The ferry company announced three months ago it planned to build the ferries to replace the vessels currently operating on the Tsawwassen – Southern Gulf Islands route and the Comox – Powell River route.
On Monday the company confirmed the vessels would be built to operate using both liquid natural gas and marine diesel.
“We expect to operate these new intermediate class ferries with LNG, which will reduce our fuel costs, and in turn help reduce the upward pressure on fares," said vice president of engineering Mark Wilson in a statement issued Monday morning.
"In addition, we expect to reduce our environmental footprint with a cleaner fuel source.
"While other ferry operators have already adopted LNG as a fuel source, these will be the first ships in our fleet to utilize this natural resource which is abundant here in British Columbia."
BC Ferries says using LNG could cut fuel costs by 50 per cent, based on current market rates and reduce greenhouse gas emission and air pollution. The ferry company spent about $121 million on fuel last year.
Five shipbuilding companies have been shortlisted to bid on the design and construction of the ships, but only one Canadian company made the shortlist, which included:- Norway's Fiskerstrand Blrt As.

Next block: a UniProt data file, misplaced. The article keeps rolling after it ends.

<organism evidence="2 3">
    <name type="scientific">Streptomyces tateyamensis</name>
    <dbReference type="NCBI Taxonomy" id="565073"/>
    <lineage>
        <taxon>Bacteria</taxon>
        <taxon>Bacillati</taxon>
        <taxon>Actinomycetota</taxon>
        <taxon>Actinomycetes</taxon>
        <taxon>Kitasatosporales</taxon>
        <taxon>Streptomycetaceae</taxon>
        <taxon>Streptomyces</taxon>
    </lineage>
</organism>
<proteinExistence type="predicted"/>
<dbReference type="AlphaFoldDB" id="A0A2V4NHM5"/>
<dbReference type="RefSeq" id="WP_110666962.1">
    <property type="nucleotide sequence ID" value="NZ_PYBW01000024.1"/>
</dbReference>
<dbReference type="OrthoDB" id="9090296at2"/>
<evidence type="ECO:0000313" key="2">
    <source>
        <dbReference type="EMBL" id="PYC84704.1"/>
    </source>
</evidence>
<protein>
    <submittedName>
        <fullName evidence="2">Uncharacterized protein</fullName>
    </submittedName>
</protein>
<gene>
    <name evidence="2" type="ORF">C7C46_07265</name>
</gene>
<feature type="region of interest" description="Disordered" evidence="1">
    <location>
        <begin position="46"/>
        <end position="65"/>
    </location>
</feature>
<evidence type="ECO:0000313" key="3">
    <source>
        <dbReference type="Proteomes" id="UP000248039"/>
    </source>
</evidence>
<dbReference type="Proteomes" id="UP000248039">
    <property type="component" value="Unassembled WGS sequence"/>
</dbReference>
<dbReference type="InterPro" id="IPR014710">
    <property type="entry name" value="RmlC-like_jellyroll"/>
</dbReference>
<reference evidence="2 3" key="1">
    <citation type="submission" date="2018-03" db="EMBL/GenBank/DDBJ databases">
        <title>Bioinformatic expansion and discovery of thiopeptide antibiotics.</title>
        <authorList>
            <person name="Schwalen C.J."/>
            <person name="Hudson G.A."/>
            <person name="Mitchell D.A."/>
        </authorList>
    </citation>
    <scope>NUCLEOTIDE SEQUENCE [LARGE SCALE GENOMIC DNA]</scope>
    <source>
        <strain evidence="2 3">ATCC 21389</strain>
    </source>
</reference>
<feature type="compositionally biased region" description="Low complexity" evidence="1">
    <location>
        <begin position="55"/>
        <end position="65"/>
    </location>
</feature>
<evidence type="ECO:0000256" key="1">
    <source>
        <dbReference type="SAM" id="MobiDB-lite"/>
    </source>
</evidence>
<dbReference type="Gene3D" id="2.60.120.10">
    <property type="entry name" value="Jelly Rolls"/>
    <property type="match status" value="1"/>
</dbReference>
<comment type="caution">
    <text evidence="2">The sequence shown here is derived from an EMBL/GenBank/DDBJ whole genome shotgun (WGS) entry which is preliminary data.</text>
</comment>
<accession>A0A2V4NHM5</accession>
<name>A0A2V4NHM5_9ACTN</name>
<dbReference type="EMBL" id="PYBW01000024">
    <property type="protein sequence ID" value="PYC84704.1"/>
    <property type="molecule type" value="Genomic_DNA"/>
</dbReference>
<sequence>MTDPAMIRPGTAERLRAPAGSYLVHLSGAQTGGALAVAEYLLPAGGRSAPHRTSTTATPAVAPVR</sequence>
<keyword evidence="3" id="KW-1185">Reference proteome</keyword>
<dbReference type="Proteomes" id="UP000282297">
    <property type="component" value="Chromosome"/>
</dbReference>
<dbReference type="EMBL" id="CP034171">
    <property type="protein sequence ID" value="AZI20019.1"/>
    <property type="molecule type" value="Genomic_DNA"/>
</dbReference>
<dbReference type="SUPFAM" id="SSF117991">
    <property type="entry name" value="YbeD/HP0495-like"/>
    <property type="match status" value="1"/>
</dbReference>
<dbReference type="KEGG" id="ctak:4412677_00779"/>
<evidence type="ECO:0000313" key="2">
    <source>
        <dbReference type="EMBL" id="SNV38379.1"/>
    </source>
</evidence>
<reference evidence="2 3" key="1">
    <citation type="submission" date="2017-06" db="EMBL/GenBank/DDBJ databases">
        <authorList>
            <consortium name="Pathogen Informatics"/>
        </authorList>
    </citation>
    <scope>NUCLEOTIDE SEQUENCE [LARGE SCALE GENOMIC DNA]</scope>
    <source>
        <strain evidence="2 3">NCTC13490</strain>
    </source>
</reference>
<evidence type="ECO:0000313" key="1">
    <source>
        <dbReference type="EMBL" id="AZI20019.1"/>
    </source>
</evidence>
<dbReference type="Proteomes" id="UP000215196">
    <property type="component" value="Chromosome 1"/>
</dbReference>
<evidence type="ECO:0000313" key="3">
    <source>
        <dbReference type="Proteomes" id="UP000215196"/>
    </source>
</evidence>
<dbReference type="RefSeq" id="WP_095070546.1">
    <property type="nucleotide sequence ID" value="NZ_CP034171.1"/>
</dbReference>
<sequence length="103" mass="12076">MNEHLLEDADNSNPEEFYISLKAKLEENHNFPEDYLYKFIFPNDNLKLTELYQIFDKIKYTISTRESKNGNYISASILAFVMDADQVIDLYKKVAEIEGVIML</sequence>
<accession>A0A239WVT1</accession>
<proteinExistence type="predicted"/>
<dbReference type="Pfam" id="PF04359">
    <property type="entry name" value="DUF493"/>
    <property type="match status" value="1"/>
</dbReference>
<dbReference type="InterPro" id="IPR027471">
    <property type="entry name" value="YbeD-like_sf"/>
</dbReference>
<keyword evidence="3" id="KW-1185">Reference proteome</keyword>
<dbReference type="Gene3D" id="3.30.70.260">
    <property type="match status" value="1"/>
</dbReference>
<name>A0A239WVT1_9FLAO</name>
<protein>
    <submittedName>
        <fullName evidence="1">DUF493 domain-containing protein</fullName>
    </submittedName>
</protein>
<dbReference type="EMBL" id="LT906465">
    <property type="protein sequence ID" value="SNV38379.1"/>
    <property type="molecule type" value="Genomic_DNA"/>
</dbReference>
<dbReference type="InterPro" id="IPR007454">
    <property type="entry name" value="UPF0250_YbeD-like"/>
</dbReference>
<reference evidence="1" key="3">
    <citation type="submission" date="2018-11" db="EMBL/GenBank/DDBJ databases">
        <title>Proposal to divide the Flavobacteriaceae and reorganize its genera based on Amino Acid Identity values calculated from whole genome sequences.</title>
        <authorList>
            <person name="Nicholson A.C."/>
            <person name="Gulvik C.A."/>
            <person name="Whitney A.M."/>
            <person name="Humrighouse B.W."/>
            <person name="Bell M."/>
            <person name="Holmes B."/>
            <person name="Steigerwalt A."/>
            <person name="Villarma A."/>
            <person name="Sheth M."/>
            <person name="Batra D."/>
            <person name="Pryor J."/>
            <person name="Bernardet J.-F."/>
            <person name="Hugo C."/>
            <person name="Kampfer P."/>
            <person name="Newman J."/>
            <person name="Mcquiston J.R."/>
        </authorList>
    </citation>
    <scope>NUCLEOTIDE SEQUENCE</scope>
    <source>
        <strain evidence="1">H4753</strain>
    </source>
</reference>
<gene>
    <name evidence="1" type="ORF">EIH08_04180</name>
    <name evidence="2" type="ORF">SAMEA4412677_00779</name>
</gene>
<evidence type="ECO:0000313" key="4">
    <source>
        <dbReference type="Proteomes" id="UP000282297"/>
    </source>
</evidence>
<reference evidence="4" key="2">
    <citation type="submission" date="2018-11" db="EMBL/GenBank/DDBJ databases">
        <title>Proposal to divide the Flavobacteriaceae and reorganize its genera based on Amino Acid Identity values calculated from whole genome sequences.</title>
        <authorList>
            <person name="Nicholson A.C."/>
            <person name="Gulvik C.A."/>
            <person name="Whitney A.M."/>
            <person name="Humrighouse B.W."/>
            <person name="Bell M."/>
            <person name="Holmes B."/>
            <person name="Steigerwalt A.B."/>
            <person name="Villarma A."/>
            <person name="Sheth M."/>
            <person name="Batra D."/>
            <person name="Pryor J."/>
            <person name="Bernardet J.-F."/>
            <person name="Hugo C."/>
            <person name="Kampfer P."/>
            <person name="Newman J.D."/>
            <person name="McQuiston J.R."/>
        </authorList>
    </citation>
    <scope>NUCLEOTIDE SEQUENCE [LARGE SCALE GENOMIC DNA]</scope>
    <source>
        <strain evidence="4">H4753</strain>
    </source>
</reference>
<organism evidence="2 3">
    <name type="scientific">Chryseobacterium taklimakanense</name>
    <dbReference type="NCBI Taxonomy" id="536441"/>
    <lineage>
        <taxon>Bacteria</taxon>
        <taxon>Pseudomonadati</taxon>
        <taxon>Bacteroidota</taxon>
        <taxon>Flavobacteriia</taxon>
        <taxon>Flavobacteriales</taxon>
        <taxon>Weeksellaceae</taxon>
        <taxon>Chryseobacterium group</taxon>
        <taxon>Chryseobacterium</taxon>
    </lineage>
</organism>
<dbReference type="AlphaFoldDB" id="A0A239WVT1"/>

- Germany's Flensburger Schiffbau-Gesellschaft mbH & Co.KG.
- Poland's Remontowa Shipbuilding S.A.
- Canada's Seaspan Vancouver Shipyards Co. Ltd.
- Turkey's Sefine Shipyard.
BC Ferries says the new vessels are part of a plan to build future vessels to fit five classes, in order to standardize equipment, maintenance and training, and to increase flexibility within the fleet.
Smaller vessels planned
According to the earlier announcement this year, two of the ferries will be designed to carry 145 cars and 600 passengers on each of the routes.
A third smaller ferry, designed to carry 125 cars and 600 passengers, will be used to add extra sailings to the Southern Gulf Islands route during peak times, and to provide refit relief for the two larger ferries.
The two main vessels will be smaller than those they are replacing. The Queen of Burnaby and Queen of Nanaimo, which were built in 1965 and 1964, both carry 192 cars and 996 passengers and crew.
The smaller size of the two main ferries will help cut costs during the winter months, while the third ferry will provide even greater capacity on the Southern Gulf island route in the summer.
The first two larger ferries are expected to be in service in 2016, with the smaller ship arriving in 2017.